Show me the money
By Dr. Robert Owens
The Laffer Curve is a theory developed by supply-side economist Arthur Laffer to show the relationship between tax rates and the amount of tax revenue collected by governments. The curve is used to illustrate Laffer’s argument that sometimes cutting tax rates can increase total tax revenue. The Laffer Curve is alive and well in the Renaissance America of President Donald J. Trump. As a matter of fact the policies of the Trump Administration have demonstrated that the Laffer Curve isn’t constrained by international borders.
You see Trump’s 2017 tax reform is delivering on its promise to bring money back to the US from overseas by making America more competitive.
Before this monumental tax reform the US had one of the highest corporate tax rates in the world. And on top of that we had a worldwide tax system that compared unfavorably with the territorial systems in 28 of the other 36 countries who are members of the Organization for Economic Co-operation and Development (OECD). The OECD is an intergovernmental economic organization founded in 1961 to stimulate economic progress and world trade.
This worldwide tax system taxed the foreign earnings of US corporations once their overseas profits were brought home. This provided a massive incentive for our corporations to park their earnings from foreign subsidiaries offshore. In the year before Trump’s tax reform US corporations had more than $2 trillion stashed overseas.
Besides this massive reduction in available capital in the US these incentive draining tax policies led many US firms to implement what came to be called “Inversion Transactions.” This means they gave up their status as American corporations and reincorporated in foreign countries often through acquisitions and mergers.
The 2017 tax reform bill President Trump proposed and shepherded through Congress has radically changed all this. This history making law lowered the corporate tax rate from 35% to 21% and it also allowed US companies to bring money home from their foreign subsidiaries at the much reduced US tax rate. On top of that the bill also made changes to laws which address the ownership and profitability of intellectual property. Under the previous laws there were economic incentives to locate the ownership of intellectual property in low-tax foreign countries. That has now been reversed and American is once again the best place on earth to innovate.
The new Trump inspired program has erased the lure of corporate inversions and fostered an economic environment where the US is once again an attractive and competitive place to host international businesses. And there is even proof in a two real world multi-billion dollar examples: The AbbVie acquisition of Allergan and the new Pfizer-Mylan combination.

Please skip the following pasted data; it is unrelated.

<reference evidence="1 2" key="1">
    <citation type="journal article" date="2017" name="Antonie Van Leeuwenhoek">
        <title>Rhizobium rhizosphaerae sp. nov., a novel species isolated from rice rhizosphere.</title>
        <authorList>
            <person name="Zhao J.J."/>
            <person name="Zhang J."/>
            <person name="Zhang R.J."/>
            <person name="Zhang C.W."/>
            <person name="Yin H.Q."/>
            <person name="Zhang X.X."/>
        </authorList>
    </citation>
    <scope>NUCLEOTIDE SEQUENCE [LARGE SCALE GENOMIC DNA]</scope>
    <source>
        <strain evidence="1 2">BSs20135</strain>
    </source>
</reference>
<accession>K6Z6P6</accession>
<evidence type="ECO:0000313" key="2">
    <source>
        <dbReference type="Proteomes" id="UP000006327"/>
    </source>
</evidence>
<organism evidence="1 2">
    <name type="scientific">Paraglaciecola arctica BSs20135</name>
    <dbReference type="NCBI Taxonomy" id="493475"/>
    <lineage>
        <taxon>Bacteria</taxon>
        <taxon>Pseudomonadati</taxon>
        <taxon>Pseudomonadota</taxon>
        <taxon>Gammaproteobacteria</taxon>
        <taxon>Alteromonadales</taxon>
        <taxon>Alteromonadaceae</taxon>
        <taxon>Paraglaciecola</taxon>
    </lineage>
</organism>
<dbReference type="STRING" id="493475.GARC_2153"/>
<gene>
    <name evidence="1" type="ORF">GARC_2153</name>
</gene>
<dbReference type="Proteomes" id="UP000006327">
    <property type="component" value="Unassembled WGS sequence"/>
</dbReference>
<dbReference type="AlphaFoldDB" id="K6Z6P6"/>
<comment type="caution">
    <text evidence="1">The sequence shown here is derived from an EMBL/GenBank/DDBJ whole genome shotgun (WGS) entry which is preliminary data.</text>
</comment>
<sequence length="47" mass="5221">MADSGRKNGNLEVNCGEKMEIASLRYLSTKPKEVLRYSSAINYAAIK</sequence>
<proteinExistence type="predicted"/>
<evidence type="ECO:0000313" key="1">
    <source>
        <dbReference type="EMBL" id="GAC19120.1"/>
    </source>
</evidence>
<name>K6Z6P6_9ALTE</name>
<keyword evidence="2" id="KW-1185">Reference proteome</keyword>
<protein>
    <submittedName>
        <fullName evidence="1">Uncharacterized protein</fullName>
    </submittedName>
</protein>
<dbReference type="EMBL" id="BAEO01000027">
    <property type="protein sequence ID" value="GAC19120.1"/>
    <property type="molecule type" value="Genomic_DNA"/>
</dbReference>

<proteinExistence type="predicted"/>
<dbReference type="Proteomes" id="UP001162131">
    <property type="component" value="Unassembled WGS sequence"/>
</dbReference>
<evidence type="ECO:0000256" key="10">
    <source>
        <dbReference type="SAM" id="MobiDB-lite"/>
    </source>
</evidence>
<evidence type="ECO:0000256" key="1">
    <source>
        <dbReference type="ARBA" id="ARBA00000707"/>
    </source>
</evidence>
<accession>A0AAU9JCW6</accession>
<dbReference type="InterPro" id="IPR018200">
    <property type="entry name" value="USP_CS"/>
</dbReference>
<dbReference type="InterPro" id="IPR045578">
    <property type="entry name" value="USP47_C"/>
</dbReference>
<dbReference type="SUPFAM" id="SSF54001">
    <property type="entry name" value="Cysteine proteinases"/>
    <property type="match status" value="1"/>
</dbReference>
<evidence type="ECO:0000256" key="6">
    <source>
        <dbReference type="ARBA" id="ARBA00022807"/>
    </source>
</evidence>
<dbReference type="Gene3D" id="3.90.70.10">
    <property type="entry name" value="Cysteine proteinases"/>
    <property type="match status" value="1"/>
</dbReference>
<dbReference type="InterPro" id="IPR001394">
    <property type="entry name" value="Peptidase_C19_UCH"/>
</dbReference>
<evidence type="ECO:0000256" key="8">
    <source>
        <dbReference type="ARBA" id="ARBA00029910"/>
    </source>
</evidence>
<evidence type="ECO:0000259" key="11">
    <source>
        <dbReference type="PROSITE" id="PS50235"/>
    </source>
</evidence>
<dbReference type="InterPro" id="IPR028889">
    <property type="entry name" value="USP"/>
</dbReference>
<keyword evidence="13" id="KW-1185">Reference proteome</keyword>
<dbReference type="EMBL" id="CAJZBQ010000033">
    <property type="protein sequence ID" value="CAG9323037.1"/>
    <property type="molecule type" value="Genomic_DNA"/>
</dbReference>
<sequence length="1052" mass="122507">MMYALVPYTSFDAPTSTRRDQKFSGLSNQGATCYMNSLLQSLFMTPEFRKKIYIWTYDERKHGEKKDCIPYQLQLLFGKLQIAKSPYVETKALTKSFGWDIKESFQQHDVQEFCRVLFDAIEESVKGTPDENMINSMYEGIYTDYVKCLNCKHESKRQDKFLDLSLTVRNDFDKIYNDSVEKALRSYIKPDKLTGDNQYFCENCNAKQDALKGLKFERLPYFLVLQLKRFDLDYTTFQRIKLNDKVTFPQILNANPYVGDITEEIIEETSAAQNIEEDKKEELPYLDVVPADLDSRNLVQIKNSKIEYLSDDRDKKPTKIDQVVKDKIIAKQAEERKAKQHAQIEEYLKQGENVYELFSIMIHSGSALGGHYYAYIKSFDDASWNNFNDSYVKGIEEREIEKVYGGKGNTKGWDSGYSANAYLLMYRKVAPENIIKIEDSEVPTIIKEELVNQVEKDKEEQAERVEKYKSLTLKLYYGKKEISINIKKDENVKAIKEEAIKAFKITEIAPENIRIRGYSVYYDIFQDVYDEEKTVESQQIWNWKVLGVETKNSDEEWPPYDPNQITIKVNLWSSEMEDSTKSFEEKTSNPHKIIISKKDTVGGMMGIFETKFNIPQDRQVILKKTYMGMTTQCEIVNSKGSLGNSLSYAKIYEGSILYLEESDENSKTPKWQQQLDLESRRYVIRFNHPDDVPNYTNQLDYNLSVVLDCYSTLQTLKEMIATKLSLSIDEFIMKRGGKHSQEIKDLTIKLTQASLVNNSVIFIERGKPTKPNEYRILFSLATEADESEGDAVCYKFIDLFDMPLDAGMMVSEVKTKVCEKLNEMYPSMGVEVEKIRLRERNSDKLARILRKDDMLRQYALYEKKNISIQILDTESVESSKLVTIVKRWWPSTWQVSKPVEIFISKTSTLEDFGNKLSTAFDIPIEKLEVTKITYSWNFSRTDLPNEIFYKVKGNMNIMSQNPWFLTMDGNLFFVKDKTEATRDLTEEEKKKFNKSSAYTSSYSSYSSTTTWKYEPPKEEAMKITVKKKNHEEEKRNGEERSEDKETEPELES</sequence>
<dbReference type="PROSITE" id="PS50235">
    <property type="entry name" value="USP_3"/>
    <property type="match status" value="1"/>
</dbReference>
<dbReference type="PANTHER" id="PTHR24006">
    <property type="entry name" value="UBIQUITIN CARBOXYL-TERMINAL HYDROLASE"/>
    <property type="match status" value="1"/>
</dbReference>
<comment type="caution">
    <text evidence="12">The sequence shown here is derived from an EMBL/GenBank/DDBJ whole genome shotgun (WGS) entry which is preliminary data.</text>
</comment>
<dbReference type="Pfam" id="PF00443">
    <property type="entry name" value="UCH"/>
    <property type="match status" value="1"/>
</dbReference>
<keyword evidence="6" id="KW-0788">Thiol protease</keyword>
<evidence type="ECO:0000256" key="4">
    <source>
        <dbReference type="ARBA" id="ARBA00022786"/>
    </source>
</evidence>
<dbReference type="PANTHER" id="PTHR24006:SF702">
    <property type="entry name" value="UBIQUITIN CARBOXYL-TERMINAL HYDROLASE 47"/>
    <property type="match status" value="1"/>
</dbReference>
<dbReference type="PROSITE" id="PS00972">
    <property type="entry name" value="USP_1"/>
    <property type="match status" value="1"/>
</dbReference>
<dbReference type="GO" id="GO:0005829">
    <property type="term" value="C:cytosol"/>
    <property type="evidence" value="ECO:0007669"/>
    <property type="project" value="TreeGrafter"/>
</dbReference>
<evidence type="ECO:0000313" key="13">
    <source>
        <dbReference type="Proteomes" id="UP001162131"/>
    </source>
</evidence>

According to Fox Business News, “Allergan was previously a U.S. company, but in 2015, it became an Irish company through a merger with Actavis. Mylan also was previously a U.S. company, but in 2015, it became a Dutch company. The adverse U.S. tax rules, coupled with low foreign tax rates and territorial tax systems, made it advantageous for the companies to shield non-U.S. income from the reach of the U.S. tax system by becoming incorporated and headquartered overseas.
AbbVie itself tried to invert in 2014, but the Treasury Department blocked its effort. A recent Bloomberg story noted, ‘A few years ago, this deal would likely have gone differently – Allergan would be the one buying AbbVie.’
The 2017 tax reform changed that. Representative Kevin Brady (R-TX), who led the congressional battle for tax reform as Chairman of the House Ways and Means Committee, said following the announcement of the AbbVie-Allergan transaction that, as a result of 2017 tax reform, ‘companies can domicile here and stay competitive throughout the world.’”
And as Robert Willens, an independent tax consultant told Bloomberg, “Unlike an inversion where U.S. income is transformed into foreign income, in the instant case, the polar opposite may well occur since, here, foreign income might be transformed into U.S. income.”
So how is this working today? According to Investor’s Business Daily, “They said it wouldn't happen, but it did: The money companies stashed overseas to protect them from high U.S. corporate tax rates is flooding back in, boosting growth, jobs and confidence in the economy. Thank the Trump tax cuts.
All told, the Bureau of Economic Analysis (BEA) reported, some $305.6 billion returned to the U.S. from overseas accounts. That's a $1.2 trillion annual rate, and far more than the $35 billion one year before.”
By changing incentive-killing tax laws which appeared to be more like confiscation and the punishment of success President Trump is making America more competitive which is how he planned all along to Make America Great Again.
Dr. Robert Owens teaches History, Political Science, Global Studies, and Religion. He is the Historian of the Future @ http://drrobertowens.com © 2019 Contact Dr. Owens firstname.lastname@example.org Follow Dr. Robert Owens on Facebook or Twitter @ Drrobertowens or visit Dr. Owens Amazon Page / Edited by Dr. Rosalie Owens